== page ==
I've yet to encounter a case when switching to another brand didn't "fix" the problem -- or at least the symptoms thereof.

I'm not anti-Spektrum -- in fact I have zero brand-loyalty, I just fly whatever seems to work.

My hangar has JR, Hitec, Futaba and Chinese radios in it. When I buy another radio I won't be looking at the badge, only the way it performs and whether the features it offers suits my needs.

I do find it worrying however, that Horizon refuse to be drawn on the various issues that have been raised in respect to DSM2. Perhaps they think that even acknowledging those who ask will be seen as an admission of fault. Hopefully most people can see through that and draw their own conclusions based on the evidence.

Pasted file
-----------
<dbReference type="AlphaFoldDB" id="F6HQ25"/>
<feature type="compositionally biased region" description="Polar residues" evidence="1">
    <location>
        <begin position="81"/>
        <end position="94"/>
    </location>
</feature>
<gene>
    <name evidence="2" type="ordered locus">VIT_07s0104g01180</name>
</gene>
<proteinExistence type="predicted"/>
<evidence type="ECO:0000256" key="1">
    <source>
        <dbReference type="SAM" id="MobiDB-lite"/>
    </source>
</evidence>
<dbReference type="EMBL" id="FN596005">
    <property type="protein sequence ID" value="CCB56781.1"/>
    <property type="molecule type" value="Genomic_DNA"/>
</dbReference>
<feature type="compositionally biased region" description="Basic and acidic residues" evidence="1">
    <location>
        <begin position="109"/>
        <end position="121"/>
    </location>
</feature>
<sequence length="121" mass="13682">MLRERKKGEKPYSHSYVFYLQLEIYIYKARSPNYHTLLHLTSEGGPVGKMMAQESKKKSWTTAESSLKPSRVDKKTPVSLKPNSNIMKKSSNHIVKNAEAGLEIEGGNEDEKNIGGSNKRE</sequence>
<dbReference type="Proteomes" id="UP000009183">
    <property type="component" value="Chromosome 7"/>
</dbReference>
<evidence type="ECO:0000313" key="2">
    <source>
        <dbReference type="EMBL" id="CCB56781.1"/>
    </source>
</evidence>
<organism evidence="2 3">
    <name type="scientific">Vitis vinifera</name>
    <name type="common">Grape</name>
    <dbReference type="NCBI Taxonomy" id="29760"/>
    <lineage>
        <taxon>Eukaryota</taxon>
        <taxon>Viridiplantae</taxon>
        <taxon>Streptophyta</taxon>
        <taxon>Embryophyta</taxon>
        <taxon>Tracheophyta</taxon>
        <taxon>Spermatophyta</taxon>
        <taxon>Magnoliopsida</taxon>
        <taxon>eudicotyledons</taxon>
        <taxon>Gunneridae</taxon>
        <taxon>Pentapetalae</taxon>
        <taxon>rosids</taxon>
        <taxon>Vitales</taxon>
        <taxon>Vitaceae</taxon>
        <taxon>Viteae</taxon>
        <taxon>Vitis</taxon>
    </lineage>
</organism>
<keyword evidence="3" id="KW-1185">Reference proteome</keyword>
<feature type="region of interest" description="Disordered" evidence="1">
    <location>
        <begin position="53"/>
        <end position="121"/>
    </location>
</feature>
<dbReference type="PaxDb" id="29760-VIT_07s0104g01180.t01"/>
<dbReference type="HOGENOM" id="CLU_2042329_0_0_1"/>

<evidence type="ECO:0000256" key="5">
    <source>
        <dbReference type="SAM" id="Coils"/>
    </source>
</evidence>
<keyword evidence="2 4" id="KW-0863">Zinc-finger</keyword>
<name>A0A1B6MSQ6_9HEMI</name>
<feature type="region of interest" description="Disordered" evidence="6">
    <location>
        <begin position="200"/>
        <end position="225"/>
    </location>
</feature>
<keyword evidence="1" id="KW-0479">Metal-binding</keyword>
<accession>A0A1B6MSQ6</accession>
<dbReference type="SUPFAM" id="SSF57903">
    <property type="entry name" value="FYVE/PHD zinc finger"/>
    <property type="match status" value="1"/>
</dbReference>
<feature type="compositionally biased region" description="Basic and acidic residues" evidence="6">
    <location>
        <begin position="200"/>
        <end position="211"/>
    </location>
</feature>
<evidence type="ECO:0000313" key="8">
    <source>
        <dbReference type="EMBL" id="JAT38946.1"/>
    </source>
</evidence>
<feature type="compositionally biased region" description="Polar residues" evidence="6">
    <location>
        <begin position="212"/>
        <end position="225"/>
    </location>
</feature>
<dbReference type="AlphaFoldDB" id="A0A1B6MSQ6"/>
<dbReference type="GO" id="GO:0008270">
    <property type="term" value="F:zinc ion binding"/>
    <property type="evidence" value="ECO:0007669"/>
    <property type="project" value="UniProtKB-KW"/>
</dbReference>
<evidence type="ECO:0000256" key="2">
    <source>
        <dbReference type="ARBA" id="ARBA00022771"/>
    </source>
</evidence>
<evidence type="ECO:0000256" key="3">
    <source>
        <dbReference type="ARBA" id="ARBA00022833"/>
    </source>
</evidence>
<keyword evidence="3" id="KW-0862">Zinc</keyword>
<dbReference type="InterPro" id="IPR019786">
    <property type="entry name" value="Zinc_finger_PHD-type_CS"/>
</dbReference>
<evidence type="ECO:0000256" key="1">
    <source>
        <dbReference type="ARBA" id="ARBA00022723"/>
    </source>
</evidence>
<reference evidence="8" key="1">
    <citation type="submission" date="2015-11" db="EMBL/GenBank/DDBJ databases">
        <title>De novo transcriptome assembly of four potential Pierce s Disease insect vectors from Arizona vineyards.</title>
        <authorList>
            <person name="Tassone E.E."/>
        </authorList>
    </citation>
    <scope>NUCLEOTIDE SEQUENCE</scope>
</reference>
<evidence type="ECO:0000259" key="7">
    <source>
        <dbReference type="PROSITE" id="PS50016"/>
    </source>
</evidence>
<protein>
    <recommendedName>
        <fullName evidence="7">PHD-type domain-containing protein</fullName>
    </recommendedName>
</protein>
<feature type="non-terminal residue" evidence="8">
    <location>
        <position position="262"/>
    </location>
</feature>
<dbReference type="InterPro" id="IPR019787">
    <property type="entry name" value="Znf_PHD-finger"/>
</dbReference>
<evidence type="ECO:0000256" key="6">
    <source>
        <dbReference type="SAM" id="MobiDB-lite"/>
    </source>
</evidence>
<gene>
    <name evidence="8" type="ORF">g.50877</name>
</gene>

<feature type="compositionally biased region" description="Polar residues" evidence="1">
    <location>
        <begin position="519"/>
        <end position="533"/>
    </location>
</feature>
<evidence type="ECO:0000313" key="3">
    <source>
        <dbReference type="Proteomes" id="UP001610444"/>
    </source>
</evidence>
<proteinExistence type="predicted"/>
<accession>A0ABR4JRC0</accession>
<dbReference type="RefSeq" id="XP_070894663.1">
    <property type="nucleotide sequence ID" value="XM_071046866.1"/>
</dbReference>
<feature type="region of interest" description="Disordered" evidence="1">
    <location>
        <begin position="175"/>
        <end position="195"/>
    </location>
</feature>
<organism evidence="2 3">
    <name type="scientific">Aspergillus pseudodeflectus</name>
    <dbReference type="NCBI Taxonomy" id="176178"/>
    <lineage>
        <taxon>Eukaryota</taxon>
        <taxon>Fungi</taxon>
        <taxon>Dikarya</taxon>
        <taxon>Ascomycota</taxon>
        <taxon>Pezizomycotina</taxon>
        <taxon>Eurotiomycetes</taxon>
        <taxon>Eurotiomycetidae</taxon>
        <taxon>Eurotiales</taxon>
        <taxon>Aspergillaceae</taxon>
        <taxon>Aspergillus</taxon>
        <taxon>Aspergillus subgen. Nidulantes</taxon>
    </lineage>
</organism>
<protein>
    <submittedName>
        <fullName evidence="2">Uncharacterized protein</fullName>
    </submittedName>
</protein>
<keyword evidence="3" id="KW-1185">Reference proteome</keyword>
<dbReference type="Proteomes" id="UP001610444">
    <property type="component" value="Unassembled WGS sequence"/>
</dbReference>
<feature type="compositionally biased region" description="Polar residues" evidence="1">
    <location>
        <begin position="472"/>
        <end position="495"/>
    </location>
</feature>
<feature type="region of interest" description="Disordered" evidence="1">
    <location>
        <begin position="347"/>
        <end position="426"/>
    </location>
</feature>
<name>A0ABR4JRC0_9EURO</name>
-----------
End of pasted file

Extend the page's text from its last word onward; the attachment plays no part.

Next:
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Re: Spektrum/JR DSM2

Postby jeffie8696 » Wed Aug 04, 2010 7:28 am

"The only way to check for this is to use a data-logging spectrum analyzer that you place in a model and fly through the "danger zone"."
Hey I need one of those!! our field has the "crop circle of death" at the north end. Luckily this year it is planted in soybeans and the planes are easy to find. :lol:
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Re: Spektrum/JR DSM2

Postby pwy » Wed Aug 04, 2010 9:38 am

jeffie8696 wrote:"The only way to check for this is to use a data-logging spectrum analyzer that you place in a model and fly through the "danger zone"."
Hey I need one of those!! our field has the "crop circle of death" at the north end. Luckily this year it is planted in soybeans and the planes are easy to find. :lol: